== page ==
“Everything has been figured out, except how to live.” – Jean-Paul Sartre
This quote struck a chord during my training to become a therapist and coach. I was working with my first few clients, mainly expats, and it hit home that none of us has sussed out the best way to live. As adults, doubt and insecurity gnaw at our ideals and perhaps the more freedom of choice we have, the more paralysed we become for fear of taking a wrong turn. As kids we unconsciously pick up lots of ideas at home and at school. These ideas meld to form an approximate lifestyle template.
While parents are our main role models and have blanket influence on our child selves, they don’t necessarily know or pass on the best way to live. They live life their way and right, wrong or indifferent, it sticks to us as we stick to it. Unfortunately, adhering to a life model that is custom-made for or by someone else, whoever they may be, doesn’t fit or suit a separate person. It can take a lifetime to shake off a parent’s voice, belief system or habits and become your own person. If you’re not satisfied with how your parents raised you, remembering that they are flawed human beings like the rest of us will yield a better chance of you living well than blaming them forever.
In early education we’re shouted at to sit down, shut up, share stuff and not crayon-stab the annoying kid in the eye. As teenagers we may encounter teachers who get through to us emotionally and intellectually, teachers we like for qualities we admire, adults who listen to us in a way our parents don’t. School days stay in our psyches. So do these special teachers but while they might sway our tastes in literature or teach us critical thinking, they do not teach us how to live. As young adults, we tend to latch on to other people’s ways and adopt them as our own. The rejection or adoption of observed habits and (life) styles gradually shapes our own identity. I’m not sure we’re born instinctively knowing wrong from right. In normal childhood, socialization at home and school teaches us what is and isn’t acceptable behaviour and later we are able to form our own judgements.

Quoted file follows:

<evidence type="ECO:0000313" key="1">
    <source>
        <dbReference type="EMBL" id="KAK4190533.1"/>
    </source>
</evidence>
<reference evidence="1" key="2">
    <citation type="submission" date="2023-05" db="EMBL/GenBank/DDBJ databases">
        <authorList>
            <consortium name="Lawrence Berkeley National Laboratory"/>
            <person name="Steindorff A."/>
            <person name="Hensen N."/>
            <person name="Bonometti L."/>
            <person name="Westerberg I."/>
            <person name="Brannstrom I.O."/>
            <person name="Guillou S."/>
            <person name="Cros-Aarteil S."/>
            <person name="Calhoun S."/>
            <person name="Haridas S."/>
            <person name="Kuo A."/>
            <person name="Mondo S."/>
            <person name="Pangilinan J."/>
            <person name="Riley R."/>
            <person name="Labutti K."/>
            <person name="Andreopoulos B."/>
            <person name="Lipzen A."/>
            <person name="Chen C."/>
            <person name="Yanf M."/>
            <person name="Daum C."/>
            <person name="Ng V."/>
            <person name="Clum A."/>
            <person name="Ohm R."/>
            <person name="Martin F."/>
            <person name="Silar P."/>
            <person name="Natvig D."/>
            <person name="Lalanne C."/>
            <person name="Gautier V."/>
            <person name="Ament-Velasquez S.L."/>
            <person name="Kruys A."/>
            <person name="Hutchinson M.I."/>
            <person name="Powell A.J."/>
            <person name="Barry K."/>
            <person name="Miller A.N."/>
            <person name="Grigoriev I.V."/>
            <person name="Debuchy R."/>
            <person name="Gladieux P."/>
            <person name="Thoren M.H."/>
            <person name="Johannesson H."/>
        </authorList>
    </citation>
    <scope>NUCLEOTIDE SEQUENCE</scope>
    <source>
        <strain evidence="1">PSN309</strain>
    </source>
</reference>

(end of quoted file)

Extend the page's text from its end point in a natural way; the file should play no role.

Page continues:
That said, in some situations it takes substantial effort for adults to do the right thing. I often note that it’s easier to take care of others than of our selves. For instance, knowing you should engage in regular exercise, have a healthy diet, drink moderately, not smoke and stop chasing a love interest that couldn’t be less interested is obvious in theory but actually altering your behaviour for your own good is a different kettle of fish altogether. We know we’ll feel better after eating the fresh spring salad than the stodgy chocolate cake but it takes thousands of cake-regretting occasions before we consistently choose the salad. We make up all sorts of excuses disguised as sound logic. You don’t necessarily have to avoid the cake. It’s only an example – yours to replace with whatever’s applicable to you. It’s the noxious feelings that come after the cake; the knowing you’ve done it again, that it’s bad for you, that you have to get over the guilt and self-loathing of making the same wrong decision for the hundredth time and privately bear the wretchedness of having all the best intentions, knowledge and equipment to do what’s right yet lacking the capacity to employ them.
There’s no fail-safe formula. Live in a way that’s pleasing to you and compatible with those around you. What works for me is being as authentic as I can whenever I can, being around genuine people and a daily solitary walk around arresting Amsterdam for at least an hour. Walking settles my thoughts and puts my faculties on autopilot. It’s the best part of my day. My mind clears itself of clients, friends and other inhabitants and I come home mentally energized and physically loosened. Discover what works for you and do it. Be good to yourself but do remain conscious of how your actions affect others; you can’t get along with everybody but an uncluttered conscience goes a long way towards feeling and living well. As its name bespeaks: life is a lifelong process. Human beings are exasperating yet wondrous works in progress that will never be perfect or completely free of love or pain. Damage limitation might be as safe as it gets. That doesn’t mean hiding in your room, it means going out there with as much self-knowledge, courage and open-mindedness as you can muster, making sure you have decent people around for when the going gets tough and choosing how you pick up the pieces haphazard adversity leaves in its wake.